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White House Plans to Amend Supplemental; Byrd Pauses to Await Details

The White House is preparing to send Congress an amendment to its $100 billion war supplemental request as early as today, though the Office of Management and Budget would not disclose any information on the proposed changes at press time.

In turn, Senate Appropriations Chairman Robert Byrd (D-W.Va.) has put his emergency supplemental draft on hold until he receives the administration’s proposed modifications, which effectively hits the pause button on adding emergency funding for the home front. The House’s supplemental bill contains billions in add-ons unrelated to overseas military operations, including $4.3 billion in agricultural disaster assistance and $1 billion for pandemic flu preparedness initiatives.

Byrd’s supplemental legislation will likely track the House version by replenishing the $3.1 billion in Base Realignment and Closure funding that was shifted to boost domestic programs in the fiscal 2007 joint funding resolution. Byrd also is working with Sens. Mary Landrieu (D-La.) and Thad Cochran (R-Miss.) on drafting an aid package for the hurricane-damaged Gulf Coast.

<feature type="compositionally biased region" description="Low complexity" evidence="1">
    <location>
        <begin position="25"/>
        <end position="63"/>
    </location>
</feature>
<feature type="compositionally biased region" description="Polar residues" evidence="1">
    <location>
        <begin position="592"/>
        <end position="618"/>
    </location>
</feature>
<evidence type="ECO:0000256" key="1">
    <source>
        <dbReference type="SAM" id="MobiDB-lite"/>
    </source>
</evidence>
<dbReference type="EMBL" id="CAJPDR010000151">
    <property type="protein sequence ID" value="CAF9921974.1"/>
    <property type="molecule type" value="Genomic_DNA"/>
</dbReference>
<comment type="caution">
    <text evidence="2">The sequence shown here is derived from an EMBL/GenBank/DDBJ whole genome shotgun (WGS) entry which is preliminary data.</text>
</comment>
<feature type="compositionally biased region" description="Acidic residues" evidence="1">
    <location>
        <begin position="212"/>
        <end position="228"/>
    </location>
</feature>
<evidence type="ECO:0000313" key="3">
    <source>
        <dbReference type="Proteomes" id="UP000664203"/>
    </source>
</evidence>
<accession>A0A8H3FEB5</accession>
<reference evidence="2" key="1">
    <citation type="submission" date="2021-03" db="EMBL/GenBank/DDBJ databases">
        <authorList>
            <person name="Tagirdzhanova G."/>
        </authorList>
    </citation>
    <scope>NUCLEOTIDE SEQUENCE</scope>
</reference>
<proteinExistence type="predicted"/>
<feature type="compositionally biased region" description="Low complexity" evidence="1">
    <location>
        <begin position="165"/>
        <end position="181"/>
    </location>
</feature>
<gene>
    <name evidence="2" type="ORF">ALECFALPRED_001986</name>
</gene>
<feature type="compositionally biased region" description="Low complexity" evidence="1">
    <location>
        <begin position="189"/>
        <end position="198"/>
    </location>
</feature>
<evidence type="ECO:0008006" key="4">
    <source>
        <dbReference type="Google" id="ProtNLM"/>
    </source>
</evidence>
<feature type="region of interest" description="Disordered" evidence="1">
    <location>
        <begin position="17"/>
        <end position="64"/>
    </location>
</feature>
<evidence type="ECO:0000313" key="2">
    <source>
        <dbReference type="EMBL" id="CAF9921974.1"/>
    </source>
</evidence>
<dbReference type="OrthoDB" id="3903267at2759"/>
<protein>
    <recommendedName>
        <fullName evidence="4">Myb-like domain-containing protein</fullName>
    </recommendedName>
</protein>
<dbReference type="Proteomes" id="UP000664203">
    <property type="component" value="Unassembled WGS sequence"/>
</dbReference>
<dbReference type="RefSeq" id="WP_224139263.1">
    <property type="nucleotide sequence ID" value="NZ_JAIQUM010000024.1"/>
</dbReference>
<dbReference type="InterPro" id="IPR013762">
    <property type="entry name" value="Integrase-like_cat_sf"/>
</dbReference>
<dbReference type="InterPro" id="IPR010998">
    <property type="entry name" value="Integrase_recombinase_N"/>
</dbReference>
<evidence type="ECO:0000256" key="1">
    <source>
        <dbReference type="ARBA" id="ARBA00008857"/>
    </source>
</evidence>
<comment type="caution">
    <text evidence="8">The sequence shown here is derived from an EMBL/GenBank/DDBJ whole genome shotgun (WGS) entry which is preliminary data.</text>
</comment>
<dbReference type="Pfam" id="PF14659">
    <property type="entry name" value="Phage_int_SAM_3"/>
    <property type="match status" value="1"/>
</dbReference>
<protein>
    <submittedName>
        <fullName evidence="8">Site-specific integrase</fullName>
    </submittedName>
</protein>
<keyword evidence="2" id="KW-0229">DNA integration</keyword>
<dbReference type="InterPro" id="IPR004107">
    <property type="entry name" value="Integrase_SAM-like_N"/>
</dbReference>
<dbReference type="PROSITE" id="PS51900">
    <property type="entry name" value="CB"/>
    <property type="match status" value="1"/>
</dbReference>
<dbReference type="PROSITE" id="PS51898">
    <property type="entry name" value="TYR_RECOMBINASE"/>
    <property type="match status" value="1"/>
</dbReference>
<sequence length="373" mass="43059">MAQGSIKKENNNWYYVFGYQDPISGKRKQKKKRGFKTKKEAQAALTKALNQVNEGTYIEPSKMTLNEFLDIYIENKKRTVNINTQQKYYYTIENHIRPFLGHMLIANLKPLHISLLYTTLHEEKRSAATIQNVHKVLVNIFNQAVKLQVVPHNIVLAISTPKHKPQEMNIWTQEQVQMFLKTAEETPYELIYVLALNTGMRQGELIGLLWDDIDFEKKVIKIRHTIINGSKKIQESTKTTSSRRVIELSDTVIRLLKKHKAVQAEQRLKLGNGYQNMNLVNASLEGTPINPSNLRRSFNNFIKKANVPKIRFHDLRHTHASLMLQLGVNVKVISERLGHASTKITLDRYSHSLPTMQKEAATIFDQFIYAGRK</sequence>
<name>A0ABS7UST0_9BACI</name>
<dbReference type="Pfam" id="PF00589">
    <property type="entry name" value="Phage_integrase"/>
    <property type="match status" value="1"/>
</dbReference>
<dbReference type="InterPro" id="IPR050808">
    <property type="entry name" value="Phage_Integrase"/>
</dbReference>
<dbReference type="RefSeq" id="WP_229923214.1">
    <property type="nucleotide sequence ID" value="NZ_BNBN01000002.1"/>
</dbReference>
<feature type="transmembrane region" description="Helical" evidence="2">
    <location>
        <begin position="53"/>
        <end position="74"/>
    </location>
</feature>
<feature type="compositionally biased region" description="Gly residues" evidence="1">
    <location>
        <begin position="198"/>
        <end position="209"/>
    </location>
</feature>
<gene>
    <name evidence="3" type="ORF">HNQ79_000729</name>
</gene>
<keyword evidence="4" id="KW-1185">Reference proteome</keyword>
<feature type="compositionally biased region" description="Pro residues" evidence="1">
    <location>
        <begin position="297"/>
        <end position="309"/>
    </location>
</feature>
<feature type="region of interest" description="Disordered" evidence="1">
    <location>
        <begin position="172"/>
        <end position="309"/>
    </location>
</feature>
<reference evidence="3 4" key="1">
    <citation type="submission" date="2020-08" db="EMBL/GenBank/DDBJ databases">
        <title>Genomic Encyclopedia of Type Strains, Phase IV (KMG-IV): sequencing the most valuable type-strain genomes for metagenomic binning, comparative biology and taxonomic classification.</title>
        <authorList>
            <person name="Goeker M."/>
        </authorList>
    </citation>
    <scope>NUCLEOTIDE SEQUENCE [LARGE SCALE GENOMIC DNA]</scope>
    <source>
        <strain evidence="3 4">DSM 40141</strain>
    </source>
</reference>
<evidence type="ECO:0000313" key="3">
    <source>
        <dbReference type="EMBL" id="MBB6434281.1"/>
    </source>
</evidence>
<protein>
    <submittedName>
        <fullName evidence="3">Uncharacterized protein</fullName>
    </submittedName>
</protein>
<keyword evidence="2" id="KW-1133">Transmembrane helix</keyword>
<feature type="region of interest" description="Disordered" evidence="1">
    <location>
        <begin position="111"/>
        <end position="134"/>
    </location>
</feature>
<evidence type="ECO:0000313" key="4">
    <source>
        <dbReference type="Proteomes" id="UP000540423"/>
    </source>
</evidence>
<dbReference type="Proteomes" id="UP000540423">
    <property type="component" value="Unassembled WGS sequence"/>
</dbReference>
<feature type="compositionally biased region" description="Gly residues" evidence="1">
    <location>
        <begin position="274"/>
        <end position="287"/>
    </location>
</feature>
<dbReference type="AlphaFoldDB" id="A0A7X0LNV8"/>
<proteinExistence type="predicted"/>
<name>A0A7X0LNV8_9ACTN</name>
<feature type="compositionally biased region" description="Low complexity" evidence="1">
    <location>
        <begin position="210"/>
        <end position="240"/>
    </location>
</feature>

Other than additional BRAC funding and Gulf Coast assistance, Byrd will wait to assess the president’s supplemental amendment before moving on any other domestic spending decisions, a source said.

Though details of the White House plan were not yet available, some signals emerged earlier this week when Deputy Secretary of Defense Gordon England testified at a House Budget Committee hearing Tuesday.

England told the panel that the Pentagon would be sending at least 4,000 logistics and support personnel to Iraq to sustain the additional 21,500 combat troops currently en route to Baghdad and Anbar province. England said that the extra support troops would cost “somewhat over $1 billion” and that the Defense Department is eyeing the proposed funding for two Joint Strike Fighters as potential offsets.

The administration requested the JSFs as replacements for an F-15 and F-16 lost during battle, but the JSFs are not expected to be combat-ready until 2010.

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